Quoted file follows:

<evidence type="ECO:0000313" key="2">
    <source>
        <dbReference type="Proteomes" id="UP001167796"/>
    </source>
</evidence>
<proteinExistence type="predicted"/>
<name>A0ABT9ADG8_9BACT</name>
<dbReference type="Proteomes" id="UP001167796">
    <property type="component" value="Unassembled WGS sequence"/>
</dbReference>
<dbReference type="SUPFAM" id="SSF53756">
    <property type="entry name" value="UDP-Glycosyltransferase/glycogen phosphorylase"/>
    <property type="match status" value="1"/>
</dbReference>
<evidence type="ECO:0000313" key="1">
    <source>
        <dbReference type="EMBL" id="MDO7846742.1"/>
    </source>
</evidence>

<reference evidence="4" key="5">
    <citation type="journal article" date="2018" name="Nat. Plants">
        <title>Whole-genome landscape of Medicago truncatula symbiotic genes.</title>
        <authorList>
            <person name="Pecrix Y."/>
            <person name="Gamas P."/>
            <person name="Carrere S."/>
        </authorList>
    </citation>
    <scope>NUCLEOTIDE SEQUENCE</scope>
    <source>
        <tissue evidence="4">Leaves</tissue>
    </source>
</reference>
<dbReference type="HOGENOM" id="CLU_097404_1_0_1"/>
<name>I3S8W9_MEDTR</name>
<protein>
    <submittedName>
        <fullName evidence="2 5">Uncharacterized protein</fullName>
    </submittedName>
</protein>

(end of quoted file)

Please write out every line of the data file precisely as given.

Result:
<evidence type="ECO:0000313" key="2">
    <source>
        <dbReference type="Proteomes" id="UP001167796"/>
    </source>
</evidence>
<proteinExistence type="predicted"/>
<name>A0ABT9ADG8_9BACT</name>
<dbReference type="Proteomes" id="UP001167796">
    <property type="component" value="Unassembled WGS sequence"/>
</dbReference>
<dbReference type="SUPFAM" id="SSF53756">
    <property type="entry name" value="UDP-Glycosyltransferase/glycogen phosphorylase"/>
    <property type="match status" value="1"/>
</dbReference>
<evidence type="ECO:0000313" key="1">
    <source>
        <dbReference type="EMBL" id="MDO7846742.1"/>
    </source>
</evidence>

<reference evidence="4" key="5">
    <citation type="journal article" date="2018" name="Nat. Plants">
        <title>Whole-genome landscape of Medicago truncatula symbiotic genes.</title>
        <authorList>
            <person name="Pecrix Y."/>
            <person name="Gamas P."/>
            <person name="Carrere S."/>
        </authorList>
    </citation>
    <scope>NUCLEOTIDE SEQUENCE</scope>
    <source>
        <tissue evidence="4">Leaves</tissue>
    </source>
</reference>
<dbReference type="HOGENOM" id="CLU_097404_1_0_1"/>
<name>I3S8W9_MEDTR</name>
<protein>
    <submittedName>
        <fullName evidence="2 5">Uncharacterized protein</fullName>
    </submittedName>
</protein>